- The Washington Times - Saturday, May 15, 2004

It is hoped that the Philippine national elections held on Monday will add some stability to America’s troubled distant cousin. As it stands, the peso is at all-time lows and foreign investment has all but dried up. Islamic separatists in the south continue a decades-old civil war that national troops cannot control. Vote-counting is behind schedule due to myriad problems at ballot boxes across the country. If she is elected to a new term — and early returns suggest that she will be — President Gloria Macapagal Arroyo needs to make good on the promises she has not fulfilled over the past four years.

One of her most pressing challenges is to make the business climate more hospitable to outside investors. According to Manila businessman Michael Alan Hamlin, “Mrs. Arroyo has promised to rewrite the present protectionist constitution. Liberalization and competition would provide significant benefits that don’t exist now, such as value-added investment, better jobs and lower prices.” More dependence on the private sector is essential to break away from the habit of basing anti-poverty projects on public works, which are notoriously inefficient as funds are siphoned away to graft. A majority of Filipinos live on less than $2 a day. The money needed to dramatically improve the quality of life will only realistically come from foreign investors.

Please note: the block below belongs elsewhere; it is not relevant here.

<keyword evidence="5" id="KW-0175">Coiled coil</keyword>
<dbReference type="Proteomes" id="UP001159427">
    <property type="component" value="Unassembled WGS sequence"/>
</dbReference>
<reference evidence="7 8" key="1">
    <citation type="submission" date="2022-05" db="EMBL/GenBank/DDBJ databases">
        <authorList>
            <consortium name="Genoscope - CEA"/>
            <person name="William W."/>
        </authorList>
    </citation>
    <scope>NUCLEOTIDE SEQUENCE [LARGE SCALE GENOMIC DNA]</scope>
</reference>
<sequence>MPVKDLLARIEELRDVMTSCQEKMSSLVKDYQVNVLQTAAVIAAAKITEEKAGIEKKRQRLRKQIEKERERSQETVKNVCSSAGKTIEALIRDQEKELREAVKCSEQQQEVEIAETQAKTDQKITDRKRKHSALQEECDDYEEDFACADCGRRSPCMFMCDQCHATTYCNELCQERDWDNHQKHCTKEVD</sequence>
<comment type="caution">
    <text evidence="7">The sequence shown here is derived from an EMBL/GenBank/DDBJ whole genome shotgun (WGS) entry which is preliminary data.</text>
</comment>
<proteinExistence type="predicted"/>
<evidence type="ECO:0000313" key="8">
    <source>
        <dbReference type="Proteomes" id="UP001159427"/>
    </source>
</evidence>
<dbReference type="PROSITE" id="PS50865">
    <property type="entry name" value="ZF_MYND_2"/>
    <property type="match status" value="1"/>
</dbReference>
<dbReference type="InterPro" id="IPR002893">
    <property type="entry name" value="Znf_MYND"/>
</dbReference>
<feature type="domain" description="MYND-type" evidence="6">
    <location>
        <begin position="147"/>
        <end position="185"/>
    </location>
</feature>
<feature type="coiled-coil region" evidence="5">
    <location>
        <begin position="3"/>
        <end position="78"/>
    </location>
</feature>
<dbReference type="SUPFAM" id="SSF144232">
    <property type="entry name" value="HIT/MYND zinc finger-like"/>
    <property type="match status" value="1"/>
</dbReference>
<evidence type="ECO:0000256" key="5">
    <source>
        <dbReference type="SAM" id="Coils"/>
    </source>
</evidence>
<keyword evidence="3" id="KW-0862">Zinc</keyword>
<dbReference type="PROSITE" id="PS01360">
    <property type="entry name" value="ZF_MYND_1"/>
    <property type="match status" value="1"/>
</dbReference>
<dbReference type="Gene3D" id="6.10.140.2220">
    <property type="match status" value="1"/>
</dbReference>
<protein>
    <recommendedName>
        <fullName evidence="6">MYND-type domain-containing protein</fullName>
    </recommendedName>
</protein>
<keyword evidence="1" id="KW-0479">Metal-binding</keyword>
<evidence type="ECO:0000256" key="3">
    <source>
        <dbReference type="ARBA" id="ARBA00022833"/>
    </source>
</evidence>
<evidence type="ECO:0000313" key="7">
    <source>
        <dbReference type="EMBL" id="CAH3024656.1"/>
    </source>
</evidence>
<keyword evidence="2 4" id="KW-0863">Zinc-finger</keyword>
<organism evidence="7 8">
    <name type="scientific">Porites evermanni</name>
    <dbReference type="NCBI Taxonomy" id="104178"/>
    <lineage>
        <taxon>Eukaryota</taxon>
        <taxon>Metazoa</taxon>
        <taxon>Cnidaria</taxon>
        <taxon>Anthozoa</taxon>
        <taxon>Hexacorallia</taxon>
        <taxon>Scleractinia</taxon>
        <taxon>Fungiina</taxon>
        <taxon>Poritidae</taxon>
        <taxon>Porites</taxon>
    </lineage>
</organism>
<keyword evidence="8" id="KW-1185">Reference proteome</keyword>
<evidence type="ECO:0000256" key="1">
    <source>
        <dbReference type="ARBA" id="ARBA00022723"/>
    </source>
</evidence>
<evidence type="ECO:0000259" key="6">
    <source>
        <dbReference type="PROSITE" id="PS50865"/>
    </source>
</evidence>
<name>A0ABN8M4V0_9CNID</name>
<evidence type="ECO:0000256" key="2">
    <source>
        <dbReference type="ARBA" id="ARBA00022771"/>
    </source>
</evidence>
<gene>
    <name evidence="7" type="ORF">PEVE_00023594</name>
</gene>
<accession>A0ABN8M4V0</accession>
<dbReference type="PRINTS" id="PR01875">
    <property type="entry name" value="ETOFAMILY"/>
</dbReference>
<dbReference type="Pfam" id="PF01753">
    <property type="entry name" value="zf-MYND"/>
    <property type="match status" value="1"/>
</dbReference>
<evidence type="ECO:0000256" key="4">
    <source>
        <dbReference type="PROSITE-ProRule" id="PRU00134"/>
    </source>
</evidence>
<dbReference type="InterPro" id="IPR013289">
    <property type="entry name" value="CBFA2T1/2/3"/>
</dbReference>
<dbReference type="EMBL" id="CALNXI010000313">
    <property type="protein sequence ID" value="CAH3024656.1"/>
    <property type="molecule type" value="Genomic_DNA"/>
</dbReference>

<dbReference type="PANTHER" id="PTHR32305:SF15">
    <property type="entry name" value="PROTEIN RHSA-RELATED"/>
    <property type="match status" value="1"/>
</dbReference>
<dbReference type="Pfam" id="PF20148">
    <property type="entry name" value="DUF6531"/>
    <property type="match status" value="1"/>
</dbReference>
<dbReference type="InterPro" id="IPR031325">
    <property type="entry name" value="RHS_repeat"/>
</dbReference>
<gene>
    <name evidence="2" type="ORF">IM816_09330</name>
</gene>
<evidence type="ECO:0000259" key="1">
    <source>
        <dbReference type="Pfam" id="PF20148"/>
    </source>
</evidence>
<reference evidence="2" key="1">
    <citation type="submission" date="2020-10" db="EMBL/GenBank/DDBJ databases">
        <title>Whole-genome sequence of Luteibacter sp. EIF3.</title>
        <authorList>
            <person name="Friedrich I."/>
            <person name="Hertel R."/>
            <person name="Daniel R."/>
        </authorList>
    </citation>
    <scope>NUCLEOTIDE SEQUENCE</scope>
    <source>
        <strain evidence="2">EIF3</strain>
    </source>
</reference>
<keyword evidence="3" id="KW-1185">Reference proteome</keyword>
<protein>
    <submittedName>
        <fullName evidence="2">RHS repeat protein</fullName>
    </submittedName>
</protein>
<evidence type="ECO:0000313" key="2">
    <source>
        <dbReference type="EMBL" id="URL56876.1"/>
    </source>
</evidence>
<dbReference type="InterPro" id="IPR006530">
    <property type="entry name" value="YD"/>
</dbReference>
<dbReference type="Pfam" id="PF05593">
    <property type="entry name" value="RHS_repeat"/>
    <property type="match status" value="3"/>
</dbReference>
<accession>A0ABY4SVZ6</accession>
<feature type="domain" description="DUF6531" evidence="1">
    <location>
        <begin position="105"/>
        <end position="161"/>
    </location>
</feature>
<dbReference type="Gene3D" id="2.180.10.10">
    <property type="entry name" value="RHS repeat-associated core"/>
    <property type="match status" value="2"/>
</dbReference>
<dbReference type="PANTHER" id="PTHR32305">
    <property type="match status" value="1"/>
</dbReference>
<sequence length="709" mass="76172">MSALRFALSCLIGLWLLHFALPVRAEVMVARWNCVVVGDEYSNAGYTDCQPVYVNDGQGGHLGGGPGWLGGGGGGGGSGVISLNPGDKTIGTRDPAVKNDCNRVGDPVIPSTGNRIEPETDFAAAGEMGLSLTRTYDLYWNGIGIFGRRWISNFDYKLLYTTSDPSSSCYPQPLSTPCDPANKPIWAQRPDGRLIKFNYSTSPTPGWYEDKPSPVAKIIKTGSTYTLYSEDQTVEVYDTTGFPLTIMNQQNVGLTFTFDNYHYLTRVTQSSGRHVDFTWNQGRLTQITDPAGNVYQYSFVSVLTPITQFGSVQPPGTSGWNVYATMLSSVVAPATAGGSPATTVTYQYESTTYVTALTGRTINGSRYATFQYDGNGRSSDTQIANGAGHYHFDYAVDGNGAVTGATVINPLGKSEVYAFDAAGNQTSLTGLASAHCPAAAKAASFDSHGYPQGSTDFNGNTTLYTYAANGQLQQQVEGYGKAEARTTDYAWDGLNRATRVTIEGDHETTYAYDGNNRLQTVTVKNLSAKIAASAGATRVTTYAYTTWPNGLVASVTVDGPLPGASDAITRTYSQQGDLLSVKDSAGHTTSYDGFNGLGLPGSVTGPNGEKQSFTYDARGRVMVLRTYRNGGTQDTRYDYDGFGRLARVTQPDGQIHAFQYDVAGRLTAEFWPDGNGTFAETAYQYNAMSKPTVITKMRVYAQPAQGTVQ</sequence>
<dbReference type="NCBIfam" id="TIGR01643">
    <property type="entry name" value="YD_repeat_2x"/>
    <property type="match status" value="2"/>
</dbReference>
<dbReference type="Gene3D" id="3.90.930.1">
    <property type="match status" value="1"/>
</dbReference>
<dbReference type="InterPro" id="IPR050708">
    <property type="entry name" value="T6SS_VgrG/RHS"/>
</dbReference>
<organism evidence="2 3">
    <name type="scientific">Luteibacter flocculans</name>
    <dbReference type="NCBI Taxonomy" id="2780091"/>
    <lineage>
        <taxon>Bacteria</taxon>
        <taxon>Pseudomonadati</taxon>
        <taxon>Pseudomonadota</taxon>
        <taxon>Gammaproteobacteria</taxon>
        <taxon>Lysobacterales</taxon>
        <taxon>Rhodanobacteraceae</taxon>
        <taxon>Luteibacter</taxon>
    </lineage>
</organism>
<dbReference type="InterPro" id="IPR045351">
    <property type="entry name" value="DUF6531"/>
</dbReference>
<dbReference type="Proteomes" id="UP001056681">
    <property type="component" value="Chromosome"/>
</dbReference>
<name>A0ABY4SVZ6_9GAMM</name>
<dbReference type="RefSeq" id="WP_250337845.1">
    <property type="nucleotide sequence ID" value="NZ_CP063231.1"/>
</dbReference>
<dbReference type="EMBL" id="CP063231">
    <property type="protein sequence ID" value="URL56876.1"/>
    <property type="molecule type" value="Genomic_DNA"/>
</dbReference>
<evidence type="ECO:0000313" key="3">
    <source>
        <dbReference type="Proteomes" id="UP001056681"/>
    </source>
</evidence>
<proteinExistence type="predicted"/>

During the past two years, foreign investment in the Philippines plummeted from $1.8 billion in 2002 to $319 million last year. To turn that around Mrs. Arroyo will have to get serious about cleaning up systemic corruption. When she was installed as president by the military after her predecessor Joseph Estrada was ousted on corruption allegations, Mrs. Arroyo said that cleaning up government graft was her top priority. However, one of her first cabinet appointments of a notoriously ethically challenged man sent a message to the nation’s corrupt business elite that the new president was not going to rock the boat.

To her credit, the president did institute lifestyle checks for public employees. The problem is that investigations have concentrated more on lower-level officials than department heads. The military is one of the most corrupt institutions in the country, yet the armed forces brass was left conspicuously exempt from the lifestyle-check policy. Military corruption seriously impedes the war against Islamic radicals, which further scares off foreign investment.

If she does come out on top, one significant advantage of winning election is that Mrs. Arroyo won’t be as beholden to the military because she will finally have a mandate from the people, giving her presidency a democratic legitimacy and authority she didn’t enjoy before. This will make clamping down on official excess easier, if she decides to do it. The security and prosperity of the Philippines depend on the president using her mandate for real reform.

Copyright © 2019 The Washington Times, LLC. Click here for reprint permission.

The Washington Times Comment Policy

The Washington Times welcomes your comments on Spot.im, our third-party provider. Please read our Comment Policy before commenting.


Click to Read More and View Comments

Click to Hide